Former U.S. President Jimmy Carter, who even detractors generally believe is a man with integrity, released a book in 2005 entitled “Our Endangered Values.” In this book he has a chapter titled “The Rise of Religious Fundamentalism.” He includes in this short but powerful chapter a definition of what he characterizes as a “more intense fundamentalism” that, according to Carter, is on the rise in America.
Here then are some of Carter’s definitions of a fundamentalist:
Usually lead by authoritarian males.
Believe they are right and anyone who disagrees is evil.
Militant in fighting against any challenge to their beliefs.
Demogogic with emotional issues.
This seems to be a pretty good definition of intense fundamentalism not just in America, but all over the world. When Carter was President, he once gave a speech in the middle east where he pleaded that “the people of Palestine want peace now,” and “the people of Israel want peace now,” with his emphasis on people. Maybe his quest was futile, maybe his methods have been criticized, but he was sincere. And he reflected a good side of American character.
The media coverage of Carter’s Christian testimony when in the Presidential election of 1976 he acknowledged he was a “born again Christian,” was, according to Carter, his contribution to the rise of Christian political activism in the United States, concurrent with the rise of intense fundamentalism. So what is the Christian testimony of those who are not Christian fundamentalists except in the purest, simplest, most ecumenical terms? What would it be? What is our answer to the intense fundamentalists? What might one claim to be the opposite?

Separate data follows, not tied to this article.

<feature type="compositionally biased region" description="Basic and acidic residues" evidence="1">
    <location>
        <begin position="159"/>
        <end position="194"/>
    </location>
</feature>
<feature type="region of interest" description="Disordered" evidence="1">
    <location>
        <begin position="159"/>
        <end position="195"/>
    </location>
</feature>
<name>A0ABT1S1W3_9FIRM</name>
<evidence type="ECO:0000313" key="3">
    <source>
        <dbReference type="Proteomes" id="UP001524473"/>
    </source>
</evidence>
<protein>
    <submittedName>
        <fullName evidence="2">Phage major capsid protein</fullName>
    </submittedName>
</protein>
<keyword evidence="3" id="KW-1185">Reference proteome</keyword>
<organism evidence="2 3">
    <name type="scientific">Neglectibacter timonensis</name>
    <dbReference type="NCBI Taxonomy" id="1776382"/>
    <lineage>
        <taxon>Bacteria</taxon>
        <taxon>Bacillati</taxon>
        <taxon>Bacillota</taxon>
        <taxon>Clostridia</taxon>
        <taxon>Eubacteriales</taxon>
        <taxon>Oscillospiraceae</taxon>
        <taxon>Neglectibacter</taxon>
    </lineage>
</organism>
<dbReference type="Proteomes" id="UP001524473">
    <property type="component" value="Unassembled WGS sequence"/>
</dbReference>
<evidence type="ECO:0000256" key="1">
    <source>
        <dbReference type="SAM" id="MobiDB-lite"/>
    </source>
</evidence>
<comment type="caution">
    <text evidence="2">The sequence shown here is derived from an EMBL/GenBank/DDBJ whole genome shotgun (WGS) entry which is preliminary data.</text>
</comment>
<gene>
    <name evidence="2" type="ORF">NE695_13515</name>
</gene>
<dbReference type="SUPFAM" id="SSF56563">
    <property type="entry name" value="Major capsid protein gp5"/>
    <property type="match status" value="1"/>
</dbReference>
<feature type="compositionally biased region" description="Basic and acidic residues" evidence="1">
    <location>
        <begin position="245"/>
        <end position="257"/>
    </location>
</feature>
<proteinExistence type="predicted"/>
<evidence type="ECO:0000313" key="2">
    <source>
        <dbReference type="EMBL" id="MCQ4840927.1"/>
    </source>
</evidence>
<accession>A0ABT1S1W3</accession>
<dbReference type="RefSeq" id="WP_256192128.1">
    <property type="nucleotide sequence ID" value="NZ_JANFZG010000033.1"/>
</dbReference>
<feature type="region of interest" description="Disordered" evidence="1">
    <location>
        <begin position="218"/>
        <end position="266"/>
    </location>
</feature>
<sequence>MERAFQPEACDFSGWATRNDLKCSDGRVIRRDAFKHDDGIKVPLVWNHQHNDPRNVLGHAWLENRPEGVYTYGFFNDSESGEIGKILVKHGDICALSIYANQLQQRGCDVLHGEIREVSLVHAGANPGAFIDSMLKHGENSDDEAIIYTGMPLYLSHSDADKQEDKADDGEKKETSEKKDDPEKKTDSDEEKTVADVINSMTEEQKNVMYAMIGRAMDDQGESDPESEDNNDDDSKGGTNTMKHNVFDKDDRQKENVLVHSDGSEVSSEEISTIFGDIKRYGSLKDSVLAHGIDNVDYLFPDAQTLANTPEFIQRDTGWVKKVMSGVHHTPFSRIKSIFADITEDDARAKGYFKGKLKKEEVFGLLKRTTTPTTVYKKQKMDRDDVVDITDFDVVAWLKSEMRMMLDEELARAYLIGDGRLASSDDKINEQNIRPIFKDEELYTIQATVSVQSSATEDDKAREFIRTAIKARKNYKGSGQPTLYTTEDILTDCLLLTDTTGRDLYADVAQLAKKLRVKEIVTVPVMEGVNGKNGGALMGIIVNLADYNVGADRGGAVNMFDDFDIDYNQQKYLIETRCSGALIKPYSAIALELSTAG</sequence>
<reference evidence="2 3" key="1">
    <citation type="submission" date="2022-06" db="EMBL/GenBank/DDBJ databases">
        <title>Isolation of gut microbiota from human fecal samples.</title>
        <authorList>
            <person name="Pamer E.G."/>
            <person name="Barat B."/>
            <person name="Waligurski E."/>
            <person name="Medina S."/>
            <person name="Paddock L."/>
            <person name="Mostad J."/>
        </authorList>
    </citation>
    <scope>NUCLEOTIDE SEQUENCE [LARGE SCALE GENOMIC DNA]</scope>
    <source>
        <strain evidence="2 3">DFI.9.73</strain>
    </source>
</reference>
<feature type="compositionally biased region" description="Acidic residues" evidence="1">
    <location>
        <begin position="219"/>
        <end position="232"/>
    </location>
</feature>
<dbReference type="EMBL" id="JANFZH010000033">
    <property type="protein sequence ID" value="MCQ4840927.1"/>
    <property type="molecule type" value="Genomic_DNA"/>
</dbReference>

One conjecture might go as follows: That God is love, and love is Christ, and if you accept love you accept Christ. You accept love as supreme to all else. And if you accept love as supreme but you call that love Allah, or Buddha, or Jehovah, or Shiva, then you accept Christ. And Christ would agree. That is a most ecumenical version of Christianity to evangelicize, though fundamentalist Christians – and many others – may completely disagree. But returning to Carter’s book, and his definition of fundamentalism, how would you define the characteristics of such a non-fundamentalist?
Some definitions of Non-Fundamentalists (inspired by Carter’s book):
Lead by anyone.
Adhere to doing right and doing good, and open to reason and reasonable ideas.
Negotiate with those of different opinions.
Search for the most important issues, not the most emotional ones.
So there you have it! Thank you Jimmy Carter for such an outspoken book. At the very least, might it encourage American Christians of all political stripes to arise.